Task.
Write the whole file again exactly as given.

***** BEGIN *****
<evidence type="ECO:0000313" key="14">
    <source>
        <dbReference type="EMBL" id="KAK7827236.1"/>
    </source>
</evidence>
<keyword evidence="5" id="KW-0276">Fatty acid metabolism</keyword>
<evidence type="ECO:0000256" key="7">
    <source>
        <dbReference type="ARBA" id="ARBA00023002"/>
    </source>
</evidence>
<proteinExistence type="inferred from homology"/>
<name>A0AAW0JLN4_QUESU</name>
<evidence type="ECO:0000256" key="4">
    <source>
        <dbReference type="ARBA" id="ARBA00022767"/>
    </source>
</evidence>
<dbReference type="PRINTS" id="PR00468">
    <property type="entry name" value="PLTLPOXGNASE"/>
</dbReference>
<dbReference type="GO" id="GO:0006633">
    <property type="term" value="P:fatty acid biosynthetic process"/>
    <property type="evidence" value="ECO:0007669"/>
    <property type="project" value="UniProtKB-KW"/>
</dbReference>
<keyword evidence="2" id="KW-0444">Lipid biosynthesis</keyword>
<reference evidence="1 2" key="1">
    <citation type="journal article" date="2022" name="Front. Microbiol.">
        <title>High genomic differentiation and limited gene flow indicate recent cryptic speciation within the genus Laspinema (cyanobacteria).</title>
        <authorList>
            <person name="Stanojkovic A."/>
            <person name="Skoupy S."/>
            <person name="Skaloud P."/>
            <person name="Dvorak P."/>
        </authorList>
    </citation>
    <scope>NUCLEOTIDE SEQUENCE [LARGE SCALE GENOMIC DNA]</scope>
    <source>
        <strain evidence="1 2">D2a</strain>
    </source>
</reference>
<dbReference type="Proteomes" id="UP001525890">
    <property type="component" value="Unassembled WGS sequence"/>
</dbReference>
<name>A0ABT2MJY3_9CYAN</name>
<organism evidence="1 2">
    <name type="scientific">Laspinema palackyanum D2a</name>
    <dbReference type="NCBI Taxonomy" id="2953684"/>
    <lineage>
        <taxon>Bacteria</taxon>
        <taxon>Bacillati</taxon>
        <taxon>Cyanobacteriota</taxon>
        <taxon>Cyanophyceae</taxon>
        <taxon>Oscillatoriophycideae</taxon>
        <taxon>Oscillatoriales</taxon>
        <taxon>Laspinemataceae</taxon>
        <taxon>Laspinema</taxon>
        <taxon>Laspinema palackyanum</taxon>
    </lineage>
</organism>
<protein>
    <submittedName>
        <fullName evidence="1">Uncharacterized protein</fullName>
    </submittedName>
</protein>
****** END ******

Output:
<evidence type="ECO:0000313" key="14">
    <source>
        <dbReference type="EMBL" id="KAK7827236.1"/>
    </source>
</evidence>
<keyword evidence="5" id="KW-0276">Fatty acid metabolism</keyword>
<evidence type="ECO:0000256" key="7">
    <source>
        <dbReference type="ARBA" id="ARBA00023002"/>
    </source>
</evidence>
<proteinExistence type="inferred from homology"/>
<name>A0AAW0JLN4_QUESU</name>
<evidence type="ECO:0000256" key="4">
    <source>
        <dbReference type="ARBA" id="ARBA00022767"/>
    </source>
</evidence>
<dbReference type="PRINTS" id="PR00468">
    <property type="entry name" value="PLTLPOXGNASE"/>
</dbReference>
<dbReference type="GO" id="GO:0006633">
    <property type="term" value="P:fatty acid biosynthetic process"/>
    <property type="evidence" value="ECO:0007669"/>
    <property type="project" value="UniProtKB-KW"/>
</dbReference>
<keyword evidence="2" id="KW-0444">Lipid biosynthesis</keyword>
<reference evidence="1 2" key="1">
    <citation type="journal article" date="2022" name="Front. Microbiol.">
        <title>High genomic differentiation and limited gene flow indicate recent cryptic speciation within the genus Laspinema (cyanobacteria).</title>
        <authorList>
            <person name="Stanojkovic A."/>
            <person name="Skoupy S."/>
            <person name="Skaloud P."/>
            <person name="Dvorak P."/>
        </authorList>
    </citation>
    <scope>NUCLEOTIDE SEQUENCE [LARGE SCALE GENOMIC DNA]</scope>
    <source>
        <strain evidence="1 2">D2a</strain>
    </source>
</reference>
<dbReference type="Proteomes" id="UP001525890">
    <property type="component" value="Unassembled WGS sequence"/>
</dbReference>
<name>A0ABT2MJY3_9CYAN</name>
<organism evidence="1 2">
    <name type="scientific">Laspinema palackyanum D2a</name>
    <dbReference type="NCBI Taxonomy" id="2953684"/>
    <lineage>
        <taxon>Bacteria</taxon>
        <taxon>Bacillati</taxon>
        <taxon>Cyanobacteriota</taxon>
        <taxon>Cyanophyceae</taxon>
        <taxon>Oscillatoriophycideae</taxon>
        <taxon>Oscillatoriales</taxon>
        <taxon>Laspinemataceae</taxon>
        <taxon>Laspinema</taxon>
        <taxon>Laspinema palackyanum</taxon>
    </lineage>
</organism>
<protein>
    <submittedName>
        <fullName evidence="1">Uncharacterized protein</fullName>
    </submittedName>
</protein>